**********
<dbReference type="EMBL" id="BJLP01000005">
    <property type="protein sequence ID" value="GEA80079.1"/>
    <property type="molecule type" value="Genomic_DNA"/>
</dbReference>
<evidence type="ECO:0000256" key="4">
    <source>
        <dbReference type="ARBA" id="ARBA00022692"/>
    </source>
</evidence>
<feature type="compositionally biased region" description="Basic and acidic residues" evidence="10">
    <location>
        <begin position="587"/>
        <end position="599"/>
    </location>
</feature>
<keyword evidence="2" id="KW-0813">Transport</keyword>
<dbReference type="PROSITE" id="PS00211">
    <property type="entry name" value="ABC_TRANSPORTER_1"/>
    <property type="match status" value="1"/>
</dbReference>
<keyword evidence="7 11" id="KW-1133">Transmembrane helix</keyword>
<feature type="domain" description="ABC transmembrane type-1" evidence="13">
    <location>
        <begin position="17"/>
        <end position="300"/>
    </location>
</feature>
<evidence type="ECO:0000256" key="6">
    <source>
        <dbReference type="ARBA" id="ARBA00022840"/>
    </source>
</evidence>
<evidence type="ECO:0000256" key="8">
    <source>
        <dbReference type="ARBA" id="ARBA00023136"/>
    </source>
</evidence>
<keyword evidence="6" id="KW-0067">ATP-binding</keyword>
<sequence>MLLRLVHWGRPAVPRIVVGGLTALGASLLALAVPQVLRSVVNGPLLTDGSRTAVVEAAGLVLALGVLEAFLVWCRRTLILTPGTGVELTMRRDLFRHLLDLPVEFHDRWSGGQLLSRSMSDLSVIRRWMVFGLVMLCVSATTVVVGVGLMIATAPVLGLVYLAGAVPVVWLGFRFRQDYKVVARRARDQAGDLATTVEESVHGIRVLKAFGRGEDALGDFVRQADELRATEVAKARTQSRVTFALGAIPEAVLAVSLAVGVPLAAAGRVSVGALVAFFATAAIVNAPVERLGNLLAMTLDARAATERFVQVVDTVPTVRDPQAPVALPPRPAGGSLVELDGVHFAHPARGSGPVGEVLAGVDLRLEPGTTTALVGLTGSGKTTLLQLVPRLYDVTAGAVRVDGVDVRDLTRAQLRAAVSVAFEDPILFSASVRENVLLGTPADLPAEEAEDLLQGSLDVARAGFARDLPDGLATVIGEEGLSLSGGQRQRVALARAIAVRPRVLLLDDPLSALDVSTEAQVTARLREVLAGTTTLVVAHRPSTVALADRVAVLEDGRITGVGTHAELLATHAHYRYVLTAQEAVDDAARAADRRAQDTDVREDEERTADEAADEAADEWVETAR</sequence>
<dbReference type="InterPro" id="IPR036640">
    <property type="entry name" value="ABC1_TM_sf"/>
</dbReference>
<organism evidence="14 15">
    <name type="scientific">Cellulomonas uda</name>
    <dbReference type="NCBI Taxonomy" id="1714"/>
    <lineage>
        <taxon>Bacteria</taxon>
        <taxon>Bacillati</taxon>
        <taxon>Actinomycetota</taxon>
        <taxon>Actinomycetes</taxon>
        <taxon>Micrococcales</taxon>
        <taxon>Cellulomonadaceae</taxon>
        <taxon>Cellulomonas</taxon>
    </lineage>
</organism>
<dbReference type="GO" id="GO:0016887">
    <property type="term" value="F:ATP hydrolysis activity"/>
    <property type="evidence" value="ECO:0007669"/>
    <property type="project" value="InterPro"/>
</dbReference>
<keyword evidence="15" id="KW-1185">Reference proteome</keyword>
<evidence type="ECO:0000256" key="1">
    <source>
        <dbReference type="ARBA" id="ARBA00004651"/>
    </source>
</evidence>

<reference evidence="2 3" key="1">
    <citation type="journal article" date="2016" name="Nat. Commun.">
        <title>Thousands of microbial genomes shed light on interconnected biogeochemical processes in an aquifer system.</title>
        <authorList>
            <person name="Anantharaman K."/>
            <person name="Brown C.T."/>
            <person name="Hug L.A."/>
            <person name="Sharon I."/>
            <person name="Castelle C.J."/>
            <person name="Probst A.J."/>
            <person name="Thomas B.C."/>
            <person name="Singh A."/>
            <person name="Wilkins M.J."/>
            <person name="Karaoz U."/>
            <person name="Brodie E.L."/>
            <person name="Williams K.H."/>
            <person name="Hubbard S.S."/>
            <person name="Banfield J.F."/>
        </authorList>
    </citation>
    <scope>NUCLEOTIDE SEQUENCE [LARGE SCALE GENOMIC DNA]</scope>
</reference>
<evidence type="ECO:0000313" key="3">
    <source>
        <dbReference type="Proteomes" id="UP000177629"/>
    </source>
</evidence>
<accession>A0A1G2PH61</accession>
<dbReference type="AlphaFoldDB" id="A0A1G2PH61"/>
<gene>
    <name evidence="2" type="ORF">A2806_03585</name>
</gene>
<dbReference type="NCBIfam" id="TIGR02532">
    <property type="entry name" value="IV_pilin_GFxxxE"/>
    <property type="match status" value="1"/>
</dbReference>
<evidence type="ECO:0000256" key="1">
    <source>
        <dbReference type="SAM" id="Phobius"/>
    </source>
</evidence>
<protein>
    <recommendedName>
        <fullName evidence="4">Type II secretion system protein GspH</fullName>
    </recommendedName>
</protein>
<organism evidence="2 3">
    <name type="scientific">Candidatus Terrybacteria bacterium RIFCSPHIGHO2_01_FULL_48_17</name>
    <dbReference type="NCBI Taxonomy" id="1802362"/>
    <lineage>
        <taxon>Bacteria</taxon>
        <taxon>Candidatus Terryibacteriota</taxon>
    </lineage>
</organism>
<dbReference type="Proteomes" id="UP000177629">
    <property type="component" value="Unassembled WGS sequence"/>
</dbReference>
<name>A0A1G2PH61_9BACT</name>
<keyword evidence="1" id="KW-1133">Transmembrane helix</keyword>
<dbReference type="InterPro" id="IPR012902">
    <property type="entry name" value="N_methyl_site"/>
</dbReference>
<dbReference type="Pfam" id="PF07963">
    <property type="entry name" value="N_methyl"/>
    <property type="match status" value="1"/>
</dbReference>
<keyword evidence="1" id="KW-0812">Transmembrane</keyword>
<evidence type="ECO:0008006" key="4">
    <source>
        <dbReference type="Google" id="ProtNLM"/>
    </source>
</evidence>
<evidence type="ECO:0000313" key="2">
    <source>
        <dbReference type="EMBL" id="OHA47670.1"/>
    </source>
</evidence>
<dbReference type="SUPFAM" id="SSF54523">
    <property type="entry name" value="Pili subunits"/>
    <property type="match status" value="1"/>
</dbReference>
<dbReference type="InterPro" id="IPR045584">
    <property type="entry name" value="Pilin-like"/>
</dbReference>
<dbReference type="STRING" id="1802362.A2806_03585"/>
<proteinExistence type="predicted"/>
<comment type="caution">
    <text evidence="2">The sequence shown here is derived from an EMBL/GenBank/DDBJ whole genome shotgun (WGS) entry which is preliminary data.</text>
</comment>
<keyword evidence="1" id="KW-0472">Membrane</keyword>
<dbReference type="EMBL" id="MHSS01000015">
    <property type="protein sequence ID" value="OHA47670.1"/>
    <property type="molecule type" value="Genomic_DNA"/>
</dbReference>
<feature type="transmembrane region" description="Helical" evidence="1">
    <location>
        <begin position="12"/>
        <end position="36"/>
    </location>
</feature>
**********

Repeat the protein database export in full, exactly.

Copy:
<dbReference type="EMBL" id="BJLP01000005">
    <property type="protein sequence ID" value="GEA80079.1"/>
    <property type="molecule type" value="Genomic_DNA"/>
</dbReference>
<evidence type="ECO:0000256" key="4">
    <source>
        <dbReference type="ARBA" id="ARBA00022692"/>
    </source>
</evidence>
<feature type="compositionally biased region" description="Basic and acidic residues" evidence="10">
    <location>
        <begin position="587"/>
        <end position="599"/>
    </location>
</feature>
<keyword evidence="2" id="KW-0813">Transport</keyword>
<dbReference type="PROSITE" id="PS00211">
    <property type="entry name" value="ABC_TRANSPORTER_1"/>
    <property type="match status" value="1"/>
</dbReference>
<keyword evidence="7 11" id="KW-1133">Transmembrane helix</keyword>
<feature type="domain" description="ABC transmembrane type-1" evidence="13">
    <location>
        <begin position="17"/>
        <end position="300"/>
    </location>
</feature>
<evidence type="ECO:0000256" key="6">
    <source>
        <dbReference type="ARBA" id="ARBA00022840"/>
    </source>
</evidence>
<evidence type="ECO:0000256" key="8">
    <source>
        <dbReference type="ARBA" id="ARBA00023136"/>
    </source>
</evidence>
<keyword evidence="6" id="KW-0067">ATP-binding</keyword>
<sequence>MLLRLVHWGRPAVPRIVVGGLTALGASLLALAVPQVLRSVVNGPLLTDGSRTAVVEAAGLVLALGVLEAFLVWCRRTLILTPGTGVELTMRRDLFRHLLDLPVEFHDRWSGGQLLSRSMSDLSVIRRWMVFGLVMLCVSATTVVVGVGLMIATAPVLGLVYLAGAVPVVWLGFRFRQDYKVVARRARDQAGDLATTVEESVHGIRVLKAFGRGEDALGDFVRQADELRATEVAKARTQSRVTFALGAIPEAVLAVSLAVGVPLAAAGRVSVGALVAFFATAAIVNAPVERLGNLLAMTLDARAATERFVQVVDTVPTVRDPQAPVALPPRPAGGSLVELDGVHFAHPARGSGPVGEVLAGVDLRLEPGTTTALVGLTGSGKTTLLQLVPRLYDVTAGAVRVDGVDVRDLTRAQLRAAVSVAFEDPILFSASVRENVLLGTPADLPAEEAEDLLQGSLDVARAGFARDLPDGLATVIGEEGLSLSGGQRQRVALARAIAVRPRVLLLDDPLSALDVSTEAQVTARLREVLAGTTTLVVAHRPSTVALADRVAVLEDGRITGVGTHAELLATHAHYRYVLTAQEAVDDAARAADRRAQDTDVREDEERTADEAADEAADEWVETAR</sequence>
<dbReference type="InterPro" id="IPR036640">
    <property type="entry name" value="ABC1_TM_sf"/>
</dbReference>
<organism evidence="14 15">
    <name type="scientific">Cellulomonas uda</name>
    <dbReference type="NCBI Taxonomy" id="1714"/>
    <lineage>
        <taxon>Bacteria</taxon>
        <taxon>Bacillati</taxon>
        <taxon>Actinomycetota</taxon>
        <taxon>Actinomycetes</taxon>
        <taxon>Micrococcales</taxon>
        <taxon>Cellulomonadaceae</taxon>
        <taxon>Cellulomonas</taxon>
    </lineage>
</organism>
<dbReference type="GO" id="GO:0016887">
    <property type="term" value="F:ATP hydrolysis activity"/>
    <property type="evidence" value="ECO:0007669"/>
    <property type="project" value="InterPro"/>
</dbReference>
<keyword evidence="15" id="KW-1185">Reference proteome</keyword>
<evidence type="ECO:0000256" key="1">
    <source>
        <dbReference type="ARBA" id="ARBA00004651"/>
    </source>
</evidence>

<reference evidence="2 3" key="1">
    <citation type="journal article" date="2016" name="Nat. Commun.">
        <title>Thousands of microbial genomes shed light on interconnected biogeochemical processes in an aquifer system.</title>
        <authorList>
            <person name="Anantharaman K."/>
            <person name="Brown C.T."/>
            <person name="Hug L.A."/>
            <person name="Sharon I."/>
            <person name="Castelle C.J."/>
            <person name="Probst A.J."/>
            <person name="Thomas B.C."/>
            <person name="Singh A."/>
            <person name="Wilkins M.J."/>
            <person name="Karaoz U."/>
            <person name="Brodie E.L."/>
            <person name="Williams K.H."/>
            <person name="Hubbard S.S."/>
            <person name="Banfield J.F."/>
        </authorList>
    </citation>
    <scope>NUCLEOTIDE SEQUENCE [LARGE SCALE GENOMIC DNA]</scope>
</reference>
<evidence type="ECO:0000313" key="3">
    <source>
        <dbReference type="Proteomes" id="UP000177629"/>
    </source>
</evidence>
<accession>A0A1G2PH61</accession>
<dbReference type="AlphaFoldDB" id="A0A1G2PH61"/>
<gene>
    <name evidence="2" type="ORF">A2806_03585</name>
</gene>
<dbReference type="NCBIfam" id="TIGR02532">
    <property type="entry name" value="IV_pilin_GFxxxE"/>
    <property type="match status" value="1"/>
</dbReference>
<evidence type="ECO:0000256" key="1">
    <source>
        <dbReference type="SAM" id="Phobius"/>
    </source>
</evidence>
<protein>
    <recommendedName>
        <fullName evidence="4">Type II secretion system protein GspH</fullName>
    </recommendedName>
</protein>
<organism evidence="2 3">
    <name type="scientific">Candidatus Terrybacteria bacterium RIFCSPHIGHO2_01_FULL_48_17</name>
    <dbReference type="NCBI Taxonomy" id="1802362"/>
    <lineage>
        <taxon>Bacteria</taxon>
        <taxon>Candidatus Terryibacteriota</taxon>
    </lineage>
</organism>
<dbReference type="Proteomes" id="UP000177629">
    <property type="component" value="Unassembled WGS sequence"/>
</dbReference>
<name>A0A1G2PH61_9BACT</name>
<keyword evidence="1" id="KW-1133">Transmembrane helix</keyword>
<dbReference type="InterPro" id="IPR012902">
    <property type="entry name" value="N_methyl_site"/>
</dbReference>
<dbReference type="Pfam" id="PF07963">
    <property type="entry name" value="N_methyl"/>
    <property type="match status" value="1"/>
</dbReference>
<keyword evidence="1" id="KW-0812">Transmembrane</keyword>
<evidence type="ECO:0008006" key="4">
    <source>
        <dbReference type="Google" id="ProtNLM"/>
    </source>
</evidence>
<evidence type="ECO:0000313" key="2">
    <source>
        <dbReference type="EMBL" id="OHA47670.1"/>
    </source>
</evidence>
<dbReference type="SUPFAM" id="SSF54523">
    <property type="entry name" value="Pili subunits"/>
    <property type="match status" value="1"/>
</dbReference>
<dbReference type="InterPro" id="IPR045584">
    <property type="entry name" value="Pilin-like"/>
</dbReference>
<dbReference type="STRING" id="1802362.A2806_03585"/>
<proteinExistence type="predicted"/>
<comment type="caution">
    <text evidence="2">The sequence shown here is derived from an EMBL/GenBank/DDBJ whole genome shotgun (WGS) entry which is preliminary data.</text>
</comment>
<keyword evidence="1" id="KW-0472">Membrane</keyword>
<dbReference type="EMBL" id="MHSS01000015">
    <property type="protein sequence ID" value="OHA47670.1"/>
    <property type="molecule type" value="Genomic_DNA"/>
</dbReference>
<feature type="transmembrane region" description="Helical" evidence="1">
    <location>
        <begin position="12"/>
        <end position="36"/>
    </location>
</feature>